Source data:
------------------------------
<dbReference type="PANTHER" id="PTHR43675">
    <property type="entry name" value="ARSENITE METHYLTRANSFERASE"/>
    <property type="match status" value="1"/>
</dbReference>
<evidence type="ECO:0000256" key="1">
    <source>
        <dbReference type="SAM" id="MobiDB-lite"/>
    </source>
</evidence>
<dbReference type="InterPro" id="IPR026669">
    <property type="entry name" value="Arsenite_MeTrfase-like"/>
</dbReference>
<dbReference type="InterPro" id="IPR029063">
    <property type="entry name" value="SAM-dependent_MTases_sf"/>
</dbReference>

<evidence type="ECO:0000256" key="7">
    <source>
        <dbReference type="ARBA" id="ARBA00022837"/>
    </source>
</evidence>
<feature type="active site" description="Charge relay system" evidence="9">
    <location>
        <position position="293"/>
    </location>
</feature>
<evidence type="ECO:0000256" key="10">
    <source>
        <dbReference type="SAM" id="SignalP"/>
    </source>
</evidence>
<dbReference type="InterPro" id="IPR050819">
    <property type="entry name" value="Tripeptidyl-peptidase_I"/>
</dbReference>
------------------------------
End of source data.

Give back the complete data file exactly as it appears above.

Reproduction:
<dbReference type="PANTHER" id="PTHR43675">
    <property type="entry name" value="ARSENITE METHYLTRANSFERASE"/>
    <property type="match status" value="1"/>
</dbReference>
<evidence type="ECO:0000256" key="1">
    <source>
        <dbReference type="SAM" id="MobiDB-lite"/>
    </source>
</evidence>
<dbReference type="InterPro" id="IPR026669">
    <property type="entry name" value="Arsenite_MeTrfase-like"/>
</dbReference>
<dbReference type="InterPro" id="IPR029063">
    <property type="entry name" value="SAM-dependent_MTases_sf"/>
</dbReference>

<evidence type="ECO:0000256" key="7">
    <source>
        <dbReference type="ARBA" id="ARBA00022837"/>
    </source>
</evidence>
<feature type="active site" description="Charge relay system" evidence="9">
    <location>
        <position position="293"/>
    </location>
</feature>
<evidence type="ECO:0000256" key="10">
    <source>
        <dbReference type="SAM" id="SignalP"/>
    </source>
</evidence>
<dbReference type="InterPro" id="IPR050819">
    <property type="entry name" value="Tripeptidyl-peptidase_I"/>
</dbReference>